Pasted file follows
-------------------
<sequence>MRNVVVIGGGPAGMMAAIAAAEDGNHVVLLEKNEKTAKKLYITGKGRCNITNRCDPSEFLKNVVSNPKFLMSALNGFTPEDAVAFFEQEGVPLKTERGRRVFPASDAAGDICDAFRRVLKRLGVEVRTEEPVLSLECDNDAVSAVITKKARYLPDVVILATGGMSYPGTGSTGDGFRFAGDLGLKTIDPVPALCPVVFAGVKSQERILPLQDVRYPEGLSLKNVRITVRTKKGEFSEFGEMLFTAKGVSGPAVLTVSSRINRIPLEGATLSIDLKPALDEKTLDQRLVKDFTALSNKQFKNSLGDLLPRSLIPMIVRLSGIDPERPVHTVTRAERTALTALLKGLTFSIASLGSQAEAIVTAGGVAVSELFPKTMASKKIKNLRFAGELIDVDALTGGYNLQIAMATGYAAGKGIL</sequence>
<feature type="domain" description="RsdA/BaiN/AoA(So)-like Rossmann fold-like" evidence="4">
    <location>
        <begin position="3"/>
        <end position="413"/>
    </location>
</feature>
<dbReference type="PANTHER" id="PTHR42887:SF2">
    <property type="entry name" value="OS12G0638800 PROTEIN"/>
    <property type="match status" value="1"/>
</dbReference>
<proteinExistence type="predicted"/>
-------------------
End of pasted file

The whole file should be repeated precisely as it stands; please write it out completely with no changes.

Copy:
<sequence>MRNVVVIGGGPAGMMAAIAAAEDGNHVVLLEKNEKTAKKLYITGKGRCNITNRCDPSEFLKNVVSNPKFLMSALNGFTPEDAVAFFEQEGVPLKTERGRRVFPASDAAGDICDAFRRVLKRLGVEVRTEEPVLSLECDNDAVSAVITKKARYLPDVVILATGGMSYPGTGSTGDGFRFAGDLGLKTIDPVPALCPVVFAGVKSQERILPLQDVRYPEGLSLKNVRITVRTKKGEFSEFGEMLFTAKGVSGPAVLTVSSRINRIPLEGATLSIDLKPALDEKTLDQRLVKDFTALSNKQFKNSLGDLLPRSLIPMIVRLSGIDPERPVHTVTRAERTALTALLKGLTFSIASLGSQAEAIVTAGGVAVSELFPKTMASKKIKNLRFAGELIDVDALTGGYNLQIAMATGYAAGKGIL</sequence>
<feature type="domain" description="RsdA/BaiN/AoA(So)-like Rossmann fold-like" evidence="4">
    <location>
        <begin position="3"/>
        <end position="413"/>
    </location>
</feature>
<dbReference type="PANTHER" id="PTHR42887:SF2">
    <property type="entry name" value="OS12G0638800 PROTEIN"/>
    <property type="match status" value="1"/>
</dbReference>
<proteinExistence type="predicted"/>